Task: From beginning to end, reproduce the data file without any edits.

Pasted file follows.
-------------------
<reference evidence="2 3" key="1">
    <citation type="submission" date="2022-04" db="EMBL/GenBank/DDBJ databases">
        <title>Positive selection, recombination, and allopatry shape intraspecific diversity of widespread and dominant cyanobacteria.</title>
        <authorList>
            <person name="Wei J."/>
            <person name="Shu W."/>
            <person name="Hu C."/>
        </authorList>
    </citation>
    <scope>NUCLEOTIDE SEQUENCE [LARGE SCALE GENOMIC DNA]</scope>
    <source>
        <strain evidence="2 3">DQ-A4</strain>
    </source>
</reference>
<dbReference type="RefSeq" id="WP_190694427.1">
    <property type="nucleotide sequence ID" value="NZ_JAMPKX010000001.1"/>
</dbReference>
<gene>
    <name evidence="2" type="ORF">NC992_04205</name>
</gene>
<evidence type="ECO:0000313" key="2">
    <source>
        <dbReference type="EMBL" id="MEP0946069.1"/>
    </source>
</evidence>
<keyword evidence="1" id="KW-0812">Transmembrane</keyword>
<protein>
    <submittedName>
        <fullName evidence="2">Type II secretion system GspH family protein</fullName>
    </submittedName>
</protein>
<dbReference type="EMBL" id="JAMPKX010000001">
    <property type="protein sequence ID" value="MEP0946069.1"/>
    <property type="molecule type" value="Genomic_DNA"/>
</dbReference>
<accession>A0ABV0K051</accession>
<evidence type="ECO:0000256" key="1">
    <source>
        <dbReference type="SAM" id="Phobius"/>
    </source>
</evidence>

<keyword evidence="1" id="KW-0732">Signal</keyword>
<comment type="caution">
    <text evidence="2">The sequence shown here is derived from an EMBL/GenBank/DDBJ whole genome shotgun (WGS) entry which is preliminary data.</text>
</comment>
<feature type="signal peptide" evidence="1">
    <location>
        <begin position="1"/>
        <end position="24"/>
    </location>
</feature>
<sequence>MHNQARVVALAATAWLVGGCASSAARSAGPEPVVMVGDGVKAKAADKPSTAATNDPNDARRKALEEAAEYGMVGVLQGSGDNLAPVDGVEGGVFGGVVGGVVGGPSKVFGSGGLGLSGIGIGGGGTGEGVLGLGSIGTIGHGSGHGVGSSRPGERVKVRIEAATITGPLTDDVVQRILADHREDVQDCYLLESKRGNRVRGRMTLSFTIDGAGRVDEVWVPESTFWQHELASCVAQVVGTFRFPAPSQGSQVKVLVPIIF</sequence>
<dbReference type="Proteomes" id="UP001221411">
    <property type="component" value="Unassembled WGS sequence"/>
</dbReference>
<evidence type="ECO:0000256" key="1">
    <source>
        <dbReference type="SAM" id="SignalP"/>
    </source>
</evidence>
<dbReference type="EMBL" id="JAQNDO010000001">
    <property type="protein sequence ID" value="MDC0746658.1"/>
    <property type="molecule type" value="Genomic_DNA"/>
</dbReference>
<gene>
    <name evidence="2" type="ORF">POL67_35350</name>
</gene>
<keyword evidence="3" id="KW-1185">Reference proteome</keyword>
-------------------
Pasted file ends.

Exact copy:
<reference evidence="2 3" key="1">
    <citation type="submission" date="2022-04" db="EMBL/GenBank/DDBJ databases">
        <title>Positive selection, recombination, and allopatry shape intraspecific diversity of widespread and dominant cyanobacteria.</title>
        <authorList>
            <person name="Wei J."/>
            <person name="Shu W."/>
            <person name="Hu C."/>
        </authorList>
    </citation>
    <scope>NUCLEOTIDE SEQUENCE [LARGE SCALE GENOMIC DNA]</scope>
    <source>
        <strain evidence="2 3">DQ-A4</strain>
    </source>
</reference>
<dbReference type="RefSeq" id="WP_190694427.1">
    <property type="nucleotide sequence ID" value="NZ_JAMPKX010000001.1"/>
</dbReference>
<gene>
    <name evidence="2" type="ORF">NC992_04205</name>
</gene>
<evidence type="ECO:0000313" key="2">
    <source>
        <dbReference type="EMBL" id="MEP0946069.1"/>
    </source>
</evidence>
<keyword evidence="1" id="KW-0812">Transmembrane</keyword>
<protein>
    <submittedName>
        <fullName evidence="2">Type II secretion system GspH family protein</fullName>
    </submittedName>
</protein>
<dbReference type="EMBL" id="JAMPKX010000001">
    <property type="protein sequence ID" value="MEP0946069.1"/>
    <property type="molecule type" value="Genomic_DNA"/>
</dbReference>
<accession>A0ABV0K051</accession>
<evidence type="ECO:0000256" key="1">
    <source>
        <dbReference type="SAM" id="Phobius"/>
    </source>
</evidence>

<keyword evidence="1" id="KW-0732">Signal</keyword>
<comment type="caution">
    <text evidence="2">The sequence shown here is derived from an EMBL/GenBank/DDBJ whole genome shotgun (WGS) entry which is preliminary data.</text>
</comment>
<feature type="signal peptide" evidence="1">
    <location>
        <begin position="1"/>
        <end position="24"/>
    </location>
</feature>
<sequence>MHNQARVVALAATAWLVGGCASSAARSAGPEPVVMVGDGVKAKAADKPSTAATNDPNDARRKALEEAAEYGMVGVLQGSGDNLAPVDGVEGGVFGGVVGGVVGGPSKVFGSGGLGLSGIGIGGGGTGEGVLGLGSIGTIGHGSGHGVGSSRPGERVKVRIEAATITGPLTDDVVQRILADHREDVQDCYLLESKRGNRVRGRMTLSFTIDGAGRVDEVWVPESTFWQHELASCVAQVVGTFRFPAPSQGSQVKVLVPIIF</sequence>
<dbReference type="Proteomes" id="UP001221411">
    <property type="component" value="Unassembled WGS sequence"/>
</dbReference>
<evidence type="ECO:0000256" key="1">
    <source>
        <dbReference type="SAM" id="SignalP"/>
    </source>
</evidence>
<dbReference type="EMBL" id="JAQNDO010000001">
    <property type="protein sequence ID" value="MDC0746658.1"/>
    <property type="molecule type" value="Genomic_DNA"/>
</dbReference>
<gene>
    <name evidence="2" type="ORF">POL67_35350</name>
</gene>
<keyword evidence="3" id="KW-1185">Reference proteome</keyword>